October 14, 2023

What exactly is infidelity? –  A reader asks

What exactly is infidelity? –  A reader asks

By Bunmi Sofola

“Several different kinds of marital contracts exist today,” writes Dele, a middle-aged ‘happily married’ father of six, and a legal practitioners.  “There are married swingers which mark one end of the spectrum, those couples who enjoy extramarital sex with the clear understanding that each is permitted to do so.  Then there are the unions in which one partner has so little interest in sex that the other is free to do whatever he or she wants.  But most common, it seems, is the unspecified contract in which both parties profess monogamy but both have extra marital sex in secrecy.

“But what happens if one partner has extramarital intercourse for its own sake?  Although other factors, such as friendship and affection, may be involved, there may be no intent to break up the marriage, but simply the need to enjoy another person sexually.  Conventionally, this is considered infidelity.  But has real infidelity occurred?

“In most cases, the reaction of the ‘betrayed,’ wife or husband is predictable.  Since the promise of monogamy is implicit in conventional marriage, the violated party assumes the worst.  For the transgressor to ask the transgressed to accept what has happened as a physical matter, and not infidelity, is usually to ask the impossible.  Humiliation, fear, and confusion cancel out any explanation made after the fact.  It’s too late to discuss the terms of the contract they’ve already been broken.

“But is all this pain really necessary?  Perhaps it’s time to view the marriage relationship in a different light.  I suggest that the first step in this process is the realization that, in most cases, infidelity and extra marital relations are two very separate phenomena.  People easily overlook the fact that infidelity often occurs without sexual relations. A man may dutifully sleep only with his wife, and maintain a stable atmosphere at home, when he’s really more passionate about his relationship with his boss or his drinking mates than he is about her.  Conversely, a woman may be a model housewife and mother in the old sense, but may in fact, think more about her heavy social commitment, or even another man, though guilt might prevent her from consummating this other relationship sexually.  Could anyone honestly call either of these two ‘faithful’?

“The problem of infidelity is not an easy one.  In recent years, we have been hearing a great deal about ‘open’ marriage and it is estimated that more than ten per cent of us practice it – most culprits are concentrated in the cities.  The basic premise is that both partners agree they are free to have sexual relations with other people.  Whether they discuss each particular relationship or keep it private is a matter also agreed upon.  I’ll give an example here.

“A few months ago, a couple visited their married friends.  Unknown to the husband, his wife had armed herself with proof of her husband’s extra marital affairs with their host’s wife.  When she later broached the subject, their hostess was livid. ‘What exactly is your problem?’  she asked the bewildered guest who’d thought her hostess should be cowering in shame.  ‘Do you have any evidence that I came to your matrimonial home to sleep with your husband?  How dare you come to my matrimonial home to disrupt my peace and quiet?’  Turning to her alleged lover, she said coldly.  ‘Why don’t you take your wife home?  It’s obvious you can’t control her and you’re no longer welcome here?’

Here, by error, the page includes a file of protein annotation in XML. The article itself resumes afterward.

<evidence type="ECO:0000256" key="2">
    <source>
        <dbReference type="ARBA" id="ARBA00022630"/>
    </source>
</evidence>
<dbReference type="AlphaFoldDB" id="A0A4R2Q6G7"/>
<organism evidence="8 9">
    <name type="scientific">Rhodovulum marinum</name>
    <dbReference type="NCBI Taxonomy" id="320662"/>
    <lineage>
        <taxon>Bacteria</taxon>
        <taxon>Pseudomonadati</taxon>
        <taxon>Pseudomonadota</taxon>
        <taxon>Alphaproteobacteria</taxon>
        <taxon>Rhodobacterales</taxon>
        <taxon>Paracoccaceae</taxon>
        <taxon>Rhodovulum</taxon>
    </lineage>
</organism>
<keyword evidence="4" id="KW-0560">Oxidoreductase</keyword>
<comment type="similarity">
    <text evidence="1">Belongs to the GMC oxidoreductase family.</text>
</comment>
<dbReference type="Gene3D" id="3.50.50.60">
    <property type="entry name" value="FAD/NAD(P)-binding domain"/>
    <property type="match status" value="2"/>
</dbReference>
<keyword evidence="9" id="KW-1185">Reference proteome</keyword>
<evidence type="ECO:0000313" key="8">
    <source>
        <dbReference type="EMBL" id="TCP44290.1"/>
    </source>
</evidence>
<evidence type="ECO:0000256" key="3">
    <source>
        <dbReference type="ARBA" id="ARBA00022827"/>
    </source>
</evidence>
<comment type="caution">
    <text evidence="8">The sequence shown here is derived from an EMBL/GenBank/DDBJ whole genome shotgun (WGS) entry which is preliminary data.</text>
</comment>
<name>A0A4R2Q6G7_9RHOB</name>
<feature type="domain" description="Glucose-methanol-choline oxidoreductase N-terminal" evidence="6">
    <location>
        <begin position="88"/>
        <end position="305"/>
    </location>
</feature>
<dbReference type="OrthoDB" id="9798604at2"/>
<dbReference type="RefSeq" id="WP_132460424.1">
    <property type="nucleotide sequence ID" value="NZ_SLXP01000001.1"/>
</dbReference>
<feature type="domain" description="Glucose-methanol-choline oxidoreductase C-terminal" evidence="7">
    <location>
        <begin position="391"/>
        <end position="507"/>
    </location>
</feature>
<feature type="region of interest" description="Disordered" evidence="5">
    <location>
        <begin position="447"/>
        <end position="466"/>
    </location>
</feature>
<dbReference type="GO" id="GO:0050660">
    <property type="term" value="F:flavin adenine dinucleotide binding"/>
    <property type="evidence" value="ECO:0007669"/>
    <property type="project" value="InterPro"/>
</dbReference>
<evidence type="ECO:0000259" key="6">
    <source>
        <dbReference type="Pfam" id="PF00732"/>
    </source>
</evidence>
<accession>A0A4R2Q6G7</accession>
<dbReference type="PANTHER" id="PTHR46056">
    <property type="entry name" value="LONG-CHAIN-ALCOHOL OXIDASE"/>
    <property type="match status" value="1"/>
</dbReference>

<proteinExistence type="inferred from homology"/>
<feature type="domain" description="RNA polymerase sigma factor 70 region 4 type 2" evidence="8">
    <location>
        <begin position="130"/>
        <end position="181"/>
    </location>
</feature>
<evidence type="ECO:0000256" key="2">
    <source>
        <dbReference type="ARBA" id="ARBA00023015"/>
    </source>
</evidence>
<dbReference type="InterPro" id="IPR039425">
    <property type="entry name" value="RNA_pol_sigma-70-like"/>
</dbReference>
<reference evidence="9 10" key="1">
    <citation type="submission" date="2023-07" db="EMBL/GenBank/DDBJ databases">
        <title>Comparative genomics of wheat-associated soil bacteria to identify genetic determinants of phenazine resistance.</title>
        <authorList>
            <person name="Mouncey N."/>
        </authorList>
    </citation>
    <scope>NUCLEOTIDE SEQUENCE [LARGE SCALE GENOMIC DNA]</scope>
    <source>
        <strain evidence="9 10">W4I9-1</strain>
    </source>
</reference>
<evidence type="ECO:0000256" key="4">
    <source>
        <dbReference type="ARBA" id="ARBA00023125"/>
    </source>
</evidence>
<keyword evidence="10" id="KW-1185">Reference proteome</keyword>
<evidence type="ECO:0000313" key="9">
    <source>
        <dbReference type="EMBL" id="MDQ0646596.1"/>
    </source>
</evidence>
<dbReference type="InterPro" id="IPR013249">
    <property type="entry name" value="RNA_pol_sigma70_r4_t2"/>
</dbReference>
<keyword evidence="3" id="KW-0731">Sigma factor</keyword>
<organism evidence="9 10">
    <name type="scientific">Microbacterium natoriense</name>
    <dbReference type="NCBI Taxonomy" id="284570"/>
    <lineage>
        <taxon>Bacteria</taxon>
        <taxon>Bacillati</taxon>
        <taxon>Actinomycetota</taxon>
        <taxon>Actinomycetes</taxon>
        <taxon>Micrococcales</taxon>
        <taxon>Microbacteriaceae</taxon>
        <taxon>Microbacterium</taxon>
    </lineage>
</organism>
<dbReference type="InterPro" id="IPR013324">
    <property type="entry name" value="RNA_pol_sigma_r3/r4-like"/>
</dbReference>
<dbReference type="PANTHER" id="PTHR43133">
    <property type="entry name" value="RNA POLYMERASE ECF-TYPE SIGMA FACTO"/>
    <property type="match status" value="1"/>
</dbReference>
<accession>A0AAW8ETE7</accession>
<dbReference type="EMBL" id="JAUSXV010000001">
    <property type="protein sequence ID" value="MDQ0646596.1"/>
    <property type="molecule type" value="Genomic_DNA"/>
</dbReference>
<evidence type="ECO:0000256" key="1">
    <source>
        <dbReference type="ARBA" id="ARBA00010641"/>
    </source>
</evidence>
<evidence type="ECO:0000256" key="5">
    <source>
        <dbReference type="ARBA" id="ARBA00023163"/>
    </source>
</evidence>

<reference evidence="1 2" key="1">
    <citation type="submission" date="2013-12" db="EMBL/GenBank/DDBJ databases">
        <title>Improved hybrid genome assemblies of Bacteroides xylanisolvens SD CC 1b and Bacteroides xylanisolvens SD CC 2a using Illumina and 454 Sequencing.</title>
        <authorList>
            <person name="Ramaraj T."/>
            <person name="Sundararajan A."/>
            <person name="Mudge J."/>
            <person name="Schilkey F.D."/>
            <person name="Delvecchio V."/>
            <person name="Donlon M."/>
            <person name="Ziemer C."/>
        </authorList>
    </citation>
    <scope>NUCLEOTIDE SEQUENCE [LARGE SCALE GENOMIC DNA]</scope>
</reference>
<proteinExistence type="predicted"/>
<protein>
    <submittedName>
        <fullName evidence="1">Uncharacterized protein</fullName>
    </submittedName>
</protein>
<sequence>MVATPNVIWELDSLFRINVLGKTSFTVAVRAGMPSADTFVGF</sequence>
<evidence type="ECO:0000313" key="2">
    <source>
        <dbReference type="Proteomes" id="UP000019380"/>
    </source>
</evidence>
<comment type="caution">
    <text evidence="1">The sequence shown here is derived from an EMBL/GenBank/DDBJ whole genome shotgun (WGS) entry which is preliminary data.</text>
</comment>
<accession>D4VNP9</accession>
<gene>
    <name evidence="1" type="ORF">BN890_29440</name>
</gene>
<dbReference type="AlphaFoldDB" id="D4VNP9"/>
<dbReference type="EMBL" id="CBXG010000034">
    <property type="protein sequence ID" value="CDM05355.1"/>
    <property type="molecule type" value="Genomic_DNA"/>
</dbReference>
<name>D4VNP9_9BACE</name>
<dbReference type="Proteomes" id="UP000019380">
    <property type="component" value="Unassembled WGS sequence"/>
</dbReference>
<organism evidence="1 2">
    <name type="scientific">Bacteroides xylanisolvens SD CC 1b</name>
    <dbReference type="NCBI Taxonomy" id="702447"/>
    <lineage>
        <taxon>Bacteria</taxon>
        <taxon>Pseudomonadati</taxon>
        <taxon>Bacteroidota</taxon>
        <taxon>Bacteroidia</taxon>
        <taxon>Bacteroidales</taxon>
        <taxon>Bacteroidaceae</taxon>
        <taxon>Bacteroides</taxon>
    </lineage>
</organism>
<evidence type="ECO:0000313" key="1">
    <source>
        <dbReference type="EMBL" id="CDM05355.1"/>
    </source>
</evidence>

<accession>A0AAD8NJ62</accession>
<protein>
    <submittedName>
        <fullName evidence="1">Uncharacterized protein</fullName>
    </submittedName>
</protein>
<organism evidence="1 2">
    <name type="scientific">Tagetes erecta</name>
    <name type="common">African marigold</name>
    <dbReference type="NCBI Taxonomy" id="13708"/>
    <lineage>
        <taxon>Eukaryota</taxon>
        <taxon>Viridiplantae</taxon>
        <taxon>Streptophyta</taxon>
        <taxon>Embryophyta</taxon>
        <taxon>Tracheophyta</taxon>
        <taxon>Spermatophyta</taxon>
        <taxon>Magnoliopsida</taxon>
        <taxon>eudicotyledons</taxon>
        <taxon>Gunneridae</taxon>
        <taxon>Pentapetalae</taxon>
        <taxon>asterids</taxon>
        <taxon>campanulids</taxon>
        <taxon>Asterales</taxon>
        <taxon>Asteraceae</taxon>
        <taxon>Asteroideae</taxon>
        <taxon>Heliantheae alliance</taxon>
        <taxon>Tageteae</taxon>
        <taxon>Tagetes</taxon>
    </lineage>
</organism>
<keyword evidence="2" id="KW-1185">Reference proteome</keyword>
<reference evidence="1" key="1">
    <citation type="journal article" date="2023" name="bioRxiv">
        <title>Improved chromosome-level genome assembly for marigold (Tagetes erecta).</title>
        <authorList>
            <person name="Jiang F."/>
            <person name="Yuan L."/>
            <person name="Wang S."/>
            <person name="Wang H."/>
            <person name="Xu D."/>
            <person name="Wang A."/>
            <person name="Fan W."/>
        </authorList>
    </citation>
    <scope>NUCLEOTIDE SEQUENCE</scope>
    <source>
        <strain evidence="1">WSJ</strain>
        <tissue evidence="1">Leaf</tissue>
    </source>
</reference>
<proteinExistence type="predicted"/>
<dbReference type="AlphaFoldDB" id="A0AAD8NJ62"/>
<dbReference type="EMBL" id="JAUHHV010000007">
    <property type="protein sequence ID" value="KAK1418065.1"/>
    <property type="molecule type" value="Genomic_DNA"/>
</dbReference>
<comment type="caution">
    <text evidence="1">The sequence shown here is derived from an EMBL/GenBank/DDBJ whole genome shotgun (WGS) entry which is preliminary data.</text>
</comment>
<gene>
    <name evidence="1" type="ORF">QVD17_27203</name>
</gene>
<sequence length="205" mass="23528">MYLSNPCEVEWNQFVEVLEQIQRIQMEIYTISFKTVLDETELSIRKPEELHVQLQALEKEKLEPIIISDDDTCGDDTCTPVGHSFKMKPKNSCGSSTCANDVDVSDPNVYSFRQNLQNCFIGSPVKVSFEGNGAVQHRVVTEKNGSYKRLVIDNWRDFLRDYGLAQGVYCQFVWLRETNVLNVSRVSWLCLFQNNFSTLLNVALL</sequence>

“The poor woman looked bewilderingly at their host for any form of support, but he shrugged.  It was obvious who was in charge of this particular matrimonial home.  Besides, the host also had his bits-on-the-side, so who was he to rock the boat?  Those who argue against open marriage say that it destroys the bond of faith and trust between two people, and that with unlimited opportunities for sex elsewhere, there will be less sexual expression between partners. 

But the reverse is true.  Studies of such unions have shown that the sexual side of the marriage is often enhanced.  Of course, marriage is not the ideal solution for everyone.  Jealousy is a powerful prevalent and highly destructive emotion for both men and women, it may be difficult for many people to understand that emotional involvement between two people is what is important.

“Open marriage requires great courage and effort on the part of each spouse.  Marriage is a complex relationship and shifting the dynamics of it is always a delicate process.  But any couple facing the crisis of extramarital sex must think twice.  Is sex the real issue, or is it breach of trust?  The key to any successful marriage is honesty and faith.  If you can accept all of the other’s desires, no extramarital affair will destroy your love.”